Picture this: you’re sticking to your workout plan, eating right, and pumped about your health and fitness journey. A few weeks in, you step on the scale—and the number hasn’t budged! What gives?
Today we’re discussing the difference between muscle and fat. Does one really weigh more? Can you turn fat into muscle? And, most importantly—is there a better way to track progress than stepping on the scale?
What’s the difference between a pound of fat and a pound of muscle?
Think back to that old riddle: “Which weighs more, a pound of feathers or a pound of lead?” We all know that a pound is a pound—so where did we get the idea that muscle weighs more than fat?
Muscle and fat actually differ in density, meaning a pound of fat takes up more space than a pound of muscle. Muscle, which is much denser than fat, takes up four-fifths as much space as fat does. Because of this, even if two people are the same height and weight, their bodies may look very different depending on their body fat percentages.
Is muscle better than fat?
There are many additional benefits to having a higher lean body mass besides the most popular reason—having a leaner physique.
Briana Radar, client experience manager for In-Shape, details a few of these reasons. “Having a higher lean body mass can increase stamina, boost vitality and improve your metabolic efficiency. Muscle even helps burn calories when your body is at rest.”
While sources disagree on the exact numbers, this much is clear: muscle burns more calories than fat throughout the day (this is called your “daily metabolic rate”) even when you aren’t working out. Because you’re able to burn more calories during rest, adding muscle may help you lose fat.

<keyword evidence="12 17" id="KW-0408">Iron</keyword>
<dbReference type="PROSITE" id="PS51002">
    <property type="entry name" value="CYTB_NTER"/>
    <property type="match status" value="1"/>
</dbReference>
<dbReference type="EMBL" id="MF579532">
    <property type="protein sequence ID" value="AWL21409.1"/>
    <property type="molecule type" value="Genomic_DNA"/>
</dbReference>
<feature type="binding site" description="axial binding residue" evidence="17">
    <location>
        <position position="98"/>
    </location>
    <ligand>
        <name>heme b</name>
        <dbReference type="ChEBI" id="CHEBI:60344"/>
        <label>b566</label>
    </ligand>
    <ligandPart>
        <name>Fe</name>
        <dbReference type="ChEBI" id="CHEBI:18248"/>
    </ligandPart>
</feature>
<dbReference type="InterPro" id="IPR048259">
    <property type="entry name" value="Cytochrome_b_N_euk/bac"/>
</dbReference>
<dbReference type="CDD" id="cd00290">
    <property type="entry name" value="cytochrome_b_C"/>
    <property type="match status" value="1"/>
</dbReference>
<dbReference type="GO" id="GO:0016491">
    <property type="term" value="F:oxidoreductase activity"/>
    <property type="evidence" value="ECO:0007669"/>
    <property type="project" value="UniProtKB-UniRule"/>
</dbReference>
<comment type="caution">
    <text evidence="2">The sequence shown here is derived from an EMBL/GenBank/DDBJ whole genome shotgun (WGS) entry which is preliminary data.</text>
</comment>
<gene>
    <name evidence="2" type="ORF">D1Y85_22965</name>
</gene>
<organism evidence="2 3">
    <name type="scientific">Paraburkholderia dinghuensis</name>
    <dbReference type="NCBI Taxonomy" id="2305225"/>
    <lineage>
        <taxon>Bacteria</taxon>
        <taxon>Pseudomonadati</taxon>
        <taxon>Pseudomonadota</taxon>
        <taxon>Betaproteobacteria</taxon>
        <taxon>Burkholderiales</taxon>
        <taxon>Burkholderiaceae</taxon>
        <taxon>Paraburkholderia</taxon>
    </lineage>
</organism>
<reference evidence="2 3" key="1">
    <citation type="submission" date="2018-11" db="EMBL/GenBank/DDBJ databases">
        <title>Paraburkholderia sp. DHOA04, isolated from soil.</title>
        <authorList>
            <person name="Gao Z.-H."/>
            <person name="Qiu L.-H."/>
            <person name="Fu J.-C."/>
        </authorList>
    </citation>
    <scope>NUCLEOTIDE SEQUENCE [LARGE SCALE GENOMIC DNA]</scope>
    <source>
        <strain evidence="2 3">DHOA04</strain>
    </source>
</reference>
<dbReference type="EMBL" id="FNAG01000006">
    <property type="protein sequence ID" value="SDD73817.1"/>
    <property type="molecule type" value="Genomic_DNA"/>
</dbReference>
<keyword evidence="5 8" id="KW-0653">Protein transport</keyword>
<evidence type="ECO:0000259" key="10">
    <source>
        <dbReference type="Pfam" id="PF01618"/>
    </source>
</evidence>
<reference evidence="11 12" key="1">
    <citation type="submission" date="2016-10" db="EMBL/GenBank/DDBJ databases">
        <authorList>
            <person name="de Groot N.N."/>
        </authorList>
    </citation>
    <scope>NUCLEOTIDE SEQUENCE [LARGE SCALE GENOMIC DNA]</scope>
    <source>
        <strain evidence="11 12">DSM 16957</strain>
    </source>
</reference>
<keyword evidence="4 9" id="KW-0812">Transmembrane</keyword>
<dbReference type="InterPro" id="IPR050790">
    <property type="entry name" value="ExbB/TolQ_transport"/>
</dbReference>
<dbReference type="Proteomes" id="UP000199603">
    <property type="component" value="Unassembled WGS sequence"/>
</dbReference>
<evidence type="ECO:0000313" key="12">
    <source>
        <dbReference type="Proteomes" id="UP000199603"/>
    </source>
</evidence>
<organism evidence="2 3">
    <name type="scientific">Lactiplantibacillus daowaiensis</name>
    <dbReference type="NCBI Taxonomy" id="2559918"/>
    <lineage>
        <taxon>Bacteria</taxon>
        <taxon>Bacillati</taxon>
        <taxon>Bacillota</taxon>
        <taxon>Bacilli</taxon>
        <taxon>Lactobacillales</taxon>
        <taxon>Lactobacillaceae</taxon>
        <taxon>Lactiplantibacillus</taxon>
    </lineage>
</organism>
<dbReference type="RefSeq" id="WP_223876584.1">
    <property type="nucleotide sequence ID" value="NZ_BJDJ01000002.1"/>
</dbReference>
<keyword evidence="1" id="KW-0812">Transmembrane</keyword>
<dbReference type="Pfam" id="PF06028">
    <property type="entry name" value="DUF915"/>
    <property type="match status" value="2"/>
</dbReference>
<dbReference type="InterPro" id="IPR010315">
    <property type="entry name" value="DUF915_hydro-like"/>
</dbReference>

How do I turn fat into muscle?
Simply put, there’s no way to change fat into muscle—they’re different kinds of tissue. Instead, you can either lose fat or gain muscle.
The best way to maximize muscle gain is to incorporate resistance training into your workout, such as bodyweight training (when you use the weight of your own body as resistance), lifting weights, or using resistance machines.
“As long as you are going above and beyond what you normally do, you will see results,” said Briana. “Make sure you are conducting progressive resistance training. Continue to challenge yourself.”
When you train hard enough to fatigue your muscles, you teach your body to expect more work in the future – and your muscles adapt by getting stronger. As a bonus, resistance training helps keep your bones strong and may help reduce anxiety.
What’s the best way to track my progress?
Let us be the first to invite you to STEP AWAY FROM THE SCALE. While it can sometimes provide you with an idea of how your body is changing, it can also be misleading. Shift your focus from “weight loss” to “fat loss”. A great way to track your progress is taking your measurements or using a body impedance scale like the InBody. Have you signed up for your free biannual Kickstart? An InBody test is included and will give you an estimate of your body fat percentage.
Another way to track your progress that’s not all about the scale but instead shows your hard work paying off, is to take photos of yourself so you can compare over time. Pay attention to how your clothes fit, too. These are sometimes better indicators of your progress.
Improving your fitness shouldn’t just be about a number on the scale, so do your best to focus on how you feel, what you can achieve and how beneficial it is for overall wellness.
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